Navan cyclist's call out to track down local hero

Story by Sally Harding

Monday, 11th February, 2019 12:41pm

Navan cyclist's call out to track down local hero

A Navan cyclist who suffered a nasty fall whilst training for a 24-hour adventure charity race at the weekend wants to track down the unknown man who came to his rescue. Ciarán Breslin (35) a facility coordinator with Meath Enterprise from Abbeygrove was cycling out of his estate when a freak accident happened left him lying in the middle of the road. A mystery man approached the cyclist and stayed with him until he was on his feet again. Taking to Facebook Ciaran says the shocking incident got the better of him and the local hero moved on before he had the chance to thank him. 

"So yesterday morning you might have seen that I took a tumble off my bike. The tumble was witnessed by a gentleman out for a walk. This man did more than just witness my fall, he pulled my bike out from the middle of the road, asked if I wanted him to walk me home, told me my eyebrow was split open and I think he offered to bring me to A&E. 

"I will admit I was a bit shook after headbutting the tarmac so I can't recall what I said to him!
The vague description I have of this man is he was about 5ft 6/7 ins, aged approximately in his 50s-60s, I think he was wearing a black hat and grey jacket. 

"Would you know anyone who was walking at the front of Abbeygrove estate heading in the direction of Abbeylands at about 8.45 am yesterday morning? Want to get a gift to this man as a sign of my gratitude." 

Ciaran had been out early Sunday morning training for "The Race", a 250km unsupported endurance event across the rugged landscape of North West Donegal. The marathon is a test of endurance that starts at 5am and doesn't end until 5am the next morning.  To finish, competitors have to complete 15km of kayaking, 166km of cycling, 5km of mountain running and 64km of road and trail running. All funds raised go to Self Help Africa, a charity that works with rural communities to help them improve their farms and their livelihoods and empower rural Africa to achieve economic independence. 

 

Ciarán is no stranger to sporting challenges 

"I only just got a brand new bike on Friday as I am training for a 24-hour adventure race for charity on March 23rd. I live in Abbeygrove and got to the front of the estate," says Ciarán, adding, "I was looking around and there were no cars coming to my right-hand side so I went to take the corner and the bike went right and I went left. I don't know how it happened. I landed on my left side so I lost a couple of layers of skin on that side of my leg. I remember hitting my head off the curb but I was blessed because I was wearing a helmet.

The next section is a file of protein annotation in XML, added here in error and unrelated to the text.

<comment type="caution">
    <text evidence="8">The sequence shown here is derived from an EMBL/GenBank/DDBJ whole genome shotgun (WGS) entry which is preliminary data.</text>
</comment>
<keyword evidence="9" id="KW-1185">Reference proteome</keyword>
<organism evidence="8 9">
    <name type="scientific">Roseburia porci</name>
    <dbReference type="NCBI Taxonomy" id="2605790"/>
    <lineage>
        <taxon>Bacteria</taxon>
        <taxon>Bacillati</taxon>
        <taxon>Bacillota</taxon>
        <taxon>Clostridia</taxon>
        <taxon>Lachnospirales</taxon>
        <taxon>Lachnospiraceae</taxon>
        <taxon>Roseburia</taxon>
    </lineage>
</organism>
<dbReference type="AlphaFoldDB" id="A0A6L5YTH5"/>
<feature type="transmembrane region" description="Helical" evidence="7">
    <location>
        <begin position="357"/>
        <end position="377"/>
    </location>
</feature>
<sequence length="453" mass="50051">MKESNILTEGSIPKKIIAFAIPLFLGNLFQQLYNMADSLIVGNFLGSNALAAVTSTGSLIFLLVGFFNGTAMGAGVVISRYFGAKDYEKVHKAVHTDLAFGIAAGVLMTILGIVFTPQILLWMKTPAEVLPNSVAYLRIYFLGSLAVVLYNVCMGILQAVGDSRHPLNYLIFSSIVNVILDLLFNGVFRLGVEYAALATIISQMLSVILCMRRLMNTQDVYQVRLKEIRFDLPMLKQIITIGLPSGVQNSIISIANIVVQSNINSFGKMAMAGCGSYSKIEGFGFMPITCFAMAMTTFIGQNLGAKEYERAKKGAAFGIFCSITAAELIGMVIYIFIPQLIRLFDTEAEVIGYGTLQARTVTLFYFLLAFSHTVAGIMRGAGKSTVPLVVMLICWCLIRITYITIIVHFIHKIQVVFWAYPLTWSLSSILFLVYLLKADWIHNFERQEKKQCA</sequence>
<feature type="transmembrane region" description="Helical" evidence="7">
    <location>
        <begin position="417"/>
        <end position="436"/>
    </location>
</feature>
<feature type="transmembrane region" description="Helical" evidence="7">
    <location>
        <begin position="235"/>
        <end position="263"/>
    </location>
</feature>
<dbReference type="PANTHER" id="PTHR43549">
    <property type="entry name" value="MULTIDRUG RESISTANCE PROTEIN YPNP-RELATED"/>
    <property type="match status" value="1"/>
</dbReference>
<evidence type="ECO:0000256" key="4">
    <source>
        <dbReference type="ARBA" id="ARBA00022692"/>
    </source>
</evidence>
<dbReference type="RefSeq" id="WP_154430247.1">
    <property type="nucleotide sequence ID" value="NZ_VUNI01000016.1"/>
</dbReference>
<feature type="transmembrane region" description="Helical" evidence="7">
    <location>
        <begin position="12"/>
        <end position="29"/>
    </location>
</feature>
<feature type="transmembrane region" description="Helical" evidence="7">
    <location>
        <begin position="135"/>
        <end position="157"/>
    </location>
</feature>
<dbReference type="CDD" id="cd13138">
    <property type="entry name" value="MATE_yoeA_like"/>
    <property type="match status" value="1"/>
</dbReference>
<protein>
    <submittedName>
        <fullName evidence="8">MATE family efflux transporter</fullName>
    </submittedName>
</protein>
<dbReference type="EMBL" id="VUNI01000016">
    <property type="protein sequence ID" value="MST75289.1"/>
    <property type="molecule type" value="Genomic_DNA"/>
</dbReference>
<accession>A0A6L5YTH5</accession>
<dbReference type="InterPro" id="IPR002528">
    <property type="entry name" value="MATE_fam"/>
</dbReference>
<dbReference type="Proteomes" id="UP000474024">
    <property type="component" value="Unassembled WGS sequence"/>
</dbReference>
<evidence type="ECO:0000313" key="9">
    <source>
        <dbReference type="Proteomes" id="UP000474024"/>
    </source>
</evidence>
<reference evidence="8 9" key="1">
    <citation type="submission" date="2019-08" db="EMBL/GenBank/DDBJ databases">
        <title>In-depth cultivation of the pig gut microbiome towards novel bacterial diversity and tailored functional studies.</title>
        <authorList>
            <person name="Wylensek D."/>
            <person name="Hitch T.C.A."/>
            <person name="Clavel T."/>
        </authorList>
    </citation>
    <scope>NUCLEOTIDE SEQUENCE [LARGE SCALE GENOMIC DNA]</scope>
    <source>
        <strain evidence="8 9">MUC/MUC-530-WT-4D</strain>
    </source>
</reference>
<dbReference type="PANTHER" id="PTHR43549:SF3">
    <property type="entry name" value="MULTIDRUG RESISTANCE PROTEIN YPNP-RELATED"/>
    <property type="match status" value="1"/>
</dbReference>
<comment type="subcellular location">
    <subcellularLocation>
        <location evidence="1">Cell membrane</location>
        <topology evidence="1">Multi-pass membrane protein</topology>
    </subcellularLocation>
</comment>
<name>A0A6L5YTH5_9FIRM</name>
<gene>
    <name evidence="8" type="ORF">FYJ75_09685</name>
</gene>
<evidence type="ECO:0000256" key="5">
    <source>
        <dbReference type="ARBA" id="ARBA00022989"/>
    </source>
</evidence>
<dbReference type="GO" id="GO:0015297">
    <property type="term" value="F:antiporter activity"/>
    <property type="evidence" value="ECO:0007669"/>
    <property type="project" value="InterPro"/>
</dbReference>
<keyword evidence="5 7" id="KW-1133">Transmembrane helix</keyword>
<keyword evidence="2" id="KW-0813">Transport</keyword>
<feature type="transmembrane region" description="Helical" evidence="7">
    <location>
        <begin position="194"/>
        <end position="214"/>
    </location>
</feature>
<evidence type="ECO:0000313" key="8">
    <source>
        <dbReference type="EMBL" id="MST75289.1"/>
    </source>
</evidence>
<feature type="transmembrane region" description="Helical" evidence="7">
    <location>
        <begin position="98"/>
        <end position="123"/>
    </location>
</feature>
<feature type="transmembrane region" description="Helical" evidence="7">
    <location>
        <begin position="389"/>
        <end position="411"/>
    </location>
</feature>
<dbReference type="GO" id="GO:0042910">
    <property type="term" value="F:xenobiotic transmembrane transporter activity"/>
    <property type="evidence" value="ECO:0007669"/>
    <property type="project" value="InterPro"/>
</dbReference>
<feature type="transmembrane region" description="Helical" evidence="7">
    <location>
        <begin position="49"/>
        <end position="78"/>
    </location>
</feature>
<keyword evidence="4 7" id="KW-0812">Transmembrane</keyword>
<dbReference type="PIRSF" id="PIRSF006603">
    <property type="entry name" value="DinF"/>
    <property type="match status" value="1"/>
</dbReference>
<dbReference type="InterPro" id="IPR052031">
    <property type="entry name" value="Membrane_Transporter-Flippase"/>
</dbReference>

"I ended up in the middle of the main road. I saw a man coming over and he proceeded to help me onto the pavement. I was in a state of shock so I can't remember much, I just know he was concerned and didn't want to leave until he knew I was ok. He offered to bring me to the hospital or take me home. I made it home and my dad brought me to A&E. I ended up needing three stitches above my eye. I was very lucky."

 

 

"I don't even know if I said thank you to the gentleman. I'd hate if he walked away thinking that I was ungrateful. I'd like to know if he's ok too because I'm sure that he got just as much of a fright as I did. He might have gone home worrying about me. It takes something as simple as this to happen to lift your faith in humanity and know that it still exists."

The cycling enthusiast says he will think twice before going out in bad conditions in the future. 

"I've taken a few chances going out in icy conditions over the last couple of months just to get the miles in but this will be a lesson for me to stick to the turbo trainer if there is any sign of ice in the future! I'm not in it to win it, I just want to get to the finish line, challenge myself and make some money for charity. If I could find this man, it would be brilliant. I just want to say thank you and shake his hand."

SHARE